With the high school football season just around the corner, one school in Wesley Chapel is gearing up for its inaugural season.
The Cypress Creek High Coyotes began practices last week, in preparation for its first regular season home opener on Aug. 25 against the Gulf High Buccaneers.
The looming matchup brings intrigue, as it pits the upstart Coyotes against a Gulf program that has gone winless the last two seasons (0-20 combined in 2015 and 2016).
Mike Johnson, the Coyotes first-year head coach, expects the opener to be surreal, for players, coaches and fans alike.
“To be able to walk on the field for the very first time — that’s going to be a cool feeling for everybody,” Johnson said. “That first Friday night is going to be pretty cool. …Whether they (Gulf) break a long losing streak or we win the first game in school history, that’s going to pretty neat, whichever way it does go.”
The Coyotes currently have about 40 players, enough to fill varsity and junior varsity teams; the varsity team will play in Class 4A for at least two years.
The school’s first football team features no seniors though because only underclassmen from Wesley Chapel and Wiregrass high schools were rezoned to Cypress Creek.
The school, located 8701 Old Pasco Road, will have nearly 1,500 students in grades six through 11 this year.
For some players, like Logan Bercaw, switching schools was an adjustment.
Bercaw, a junior lineman, spent the past two years at Wiregrass Ranch.
“It was a little difficult,” he said, “because you started your first two years playing football at one school, thinking you’re going to finish there, and then you get switched out to a different school. It’s nice, because it’s a brand-new school, but it’s a pretty big change.”
Besides Bercaw, much of the 2017 team is composed of freshman and sophomores.
“We’re very young,” said Kevin LaChance, an assistant who coaches running backs and linebackers. “We’re just trying to get something built, start laying a foundation…and to do the best we can.”
With such a youthful roster, the Coyotes’ coaching staff spent much of the first week addressing basic fundamentals, such as safe tackling and blocking techniques, and focusing on running formations and ball protection.
Learning a new playbook and hitting the weight room were emphasized, too.
“We’re breaking it down to the very basics,” Johnson said. “All those basic fundamentals are really going to help them out in the long run.”
Inexperience aside, the head coach is pleased with the team’s results in workouts and practices thus far.
“We’ve been getting after it,” Johnson said. “They’ve come out and put in the work. I was very pleased with the amount of players we had out here and the effort they were giving. It’s definitely a positive.”
The summer practices are especially valuable, considering most of the roster didn’t participate in the program’s spring drills — occupied with other sports and activities at their former schools.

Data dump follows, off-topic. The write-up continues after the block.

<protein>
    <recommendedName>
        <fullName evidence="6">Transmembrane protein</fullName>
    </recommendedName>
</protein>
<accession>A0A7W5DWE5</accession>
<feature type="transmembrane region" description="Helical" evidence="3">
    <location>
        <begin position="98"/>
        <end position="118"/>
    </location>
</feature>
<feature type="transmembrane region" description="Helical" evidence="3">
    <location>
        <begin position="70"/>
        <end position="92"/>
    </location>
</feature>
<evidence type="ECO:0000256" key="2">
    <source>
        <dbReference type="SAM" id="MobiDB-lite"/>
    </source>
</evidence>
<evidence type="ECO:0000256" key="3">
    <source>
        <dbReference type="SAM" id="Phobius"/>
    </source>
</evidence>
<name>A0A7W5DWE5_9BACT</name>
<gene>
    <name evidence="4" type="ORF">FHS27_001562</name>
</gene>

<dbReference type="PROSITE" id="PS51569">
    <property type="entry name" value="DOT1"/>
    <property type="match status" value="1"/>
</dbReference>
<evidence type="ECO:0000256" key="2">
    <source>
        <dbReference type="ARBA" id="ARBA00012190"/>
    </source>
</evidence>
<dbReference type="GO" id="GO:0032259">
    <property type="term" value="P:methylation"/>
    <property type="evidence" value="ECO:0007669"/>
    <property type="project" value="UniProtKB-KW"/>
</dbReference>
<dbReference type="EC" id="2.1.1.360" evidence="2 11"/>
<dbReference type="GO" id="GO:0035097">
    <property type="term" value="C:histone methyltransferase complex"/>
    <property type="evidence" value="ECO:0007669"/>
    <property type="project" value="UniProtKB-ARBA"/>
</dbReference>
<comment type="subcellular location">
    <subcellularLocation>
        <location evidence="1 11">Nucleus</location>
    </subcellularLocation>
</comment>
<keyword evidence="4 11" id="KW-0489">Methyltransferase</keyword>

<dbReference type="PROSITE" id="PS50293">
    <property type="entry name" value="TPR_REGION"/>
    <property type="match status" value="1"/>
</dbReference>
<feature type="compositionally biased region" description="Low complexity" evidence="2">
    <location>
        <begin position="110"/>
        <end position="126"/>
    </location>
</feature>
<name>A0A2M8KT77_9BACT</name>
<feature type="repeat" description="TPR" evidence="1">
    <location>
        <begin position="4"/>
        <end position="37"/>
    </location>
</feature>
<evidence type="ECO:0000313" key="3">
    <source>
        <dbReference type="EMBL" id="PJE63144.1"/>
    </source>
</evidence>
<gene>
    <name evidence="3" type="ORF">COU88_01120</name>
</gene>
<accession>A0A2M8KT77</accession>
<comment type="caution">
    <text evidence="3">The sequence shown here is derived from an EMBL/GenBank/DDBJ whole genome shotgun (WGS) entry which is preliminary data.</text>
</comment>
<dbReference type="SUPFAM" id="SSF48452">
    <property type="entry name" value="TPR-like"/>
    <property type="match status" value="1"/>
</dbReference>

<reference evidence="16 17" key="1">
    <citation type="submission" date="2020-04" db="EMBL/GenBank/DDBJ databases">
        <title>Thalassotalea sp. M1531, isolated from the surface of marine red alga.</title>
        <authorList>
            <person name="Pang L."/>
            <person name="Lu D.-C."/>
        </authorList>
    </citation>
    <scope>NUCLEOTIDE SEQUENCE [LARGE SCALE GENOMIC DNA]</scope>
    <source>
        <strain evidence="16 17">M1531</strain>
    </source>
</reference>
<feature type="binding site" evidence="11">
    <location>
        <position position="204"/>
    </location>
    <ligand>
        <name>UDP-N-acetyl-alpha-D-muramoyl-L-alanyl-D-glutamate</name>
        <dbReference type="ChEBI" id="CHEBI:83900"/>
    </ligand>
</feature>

The early returns show the Coyotes have workable talent — particularly at skill positions.
“I think we’ve got some speed, which I enjoy,” said Johnson. “We’re loaded at running back. I think we’ve got quite a few running backs/receiver types.”
One of those is sophomore running back Keith Walker.
The Wesley Chapel transfer made varsity his freshman year, and earned playing time in a crowded backfield that featured Dexter Leverett (1,249 yards on 165 carries), Malik Melvin (358 yards on 53 carries) and Ellrie Allen (117 yards on 23 carries). There, Walker flashed breakaway speed on handoffs (136 yards on 13 carries) and as a receiver (102 yards on four catches).
The Coyotes also have found a viable starter at quarterback, in sophomore Jehlani Warren, a transfer from Wiregrass Ranch. “He’ll be able to run the ball a little bit, too,” Johnson said.
Cypress Creek, meanwhile, marks Johnson’s first varsity head coaching gig.
He previously coached at Stuart Middle School and served as an offensive line coach at Wesley Chapel High School, under former head coach Ben Alford.
He believes he’s up to the task of leading a high school program.
“I learned over the years the process of how to manage and how to handle (a team),” said Johnson, also a former defensive back at Division III Eureka College in Illinois.
That includes conforming to a foundation he calls the “5Cs”— Commitment, Consistency, Courage, Communication and Compassion.
“I’m a big guy on, ‘Be here on time, show me effort in practice, and we’ll find a place for you,’” Johnson explained. “You’ve got to be here, and you’ve got to give me 100 percent all the time, and we’ll definitely find a spot for you, somewhere.”
What the program may lack in initial experience — coaching and playing — it makes up in its new digs.
Cypress Creek offers multiple practice fields adjacent to its football stadium, as well as a Fieldhouse and state-of-the-art weight room measuring nearly 2,300 square feet.
Locker rooms, moreover, features ample space to accommodate both high school and middle school teams.
“It’s very nice,” LaChance said of the facilities. “Everything looks fresh and new; the weight room looks amazing.”
“It’s phenomenal; you can’t beat it,” added Johnson. “If you’re enrolled here, I wouldn’t see why you wouldn’t want to play here. If you have any type of passion to play football, you’d want to be here and involved with that weight room and those practice facilities.”
“It’s definitely a fantastic opportunity for me and the coaching staff and the players,” he said.
Published August 9, 2017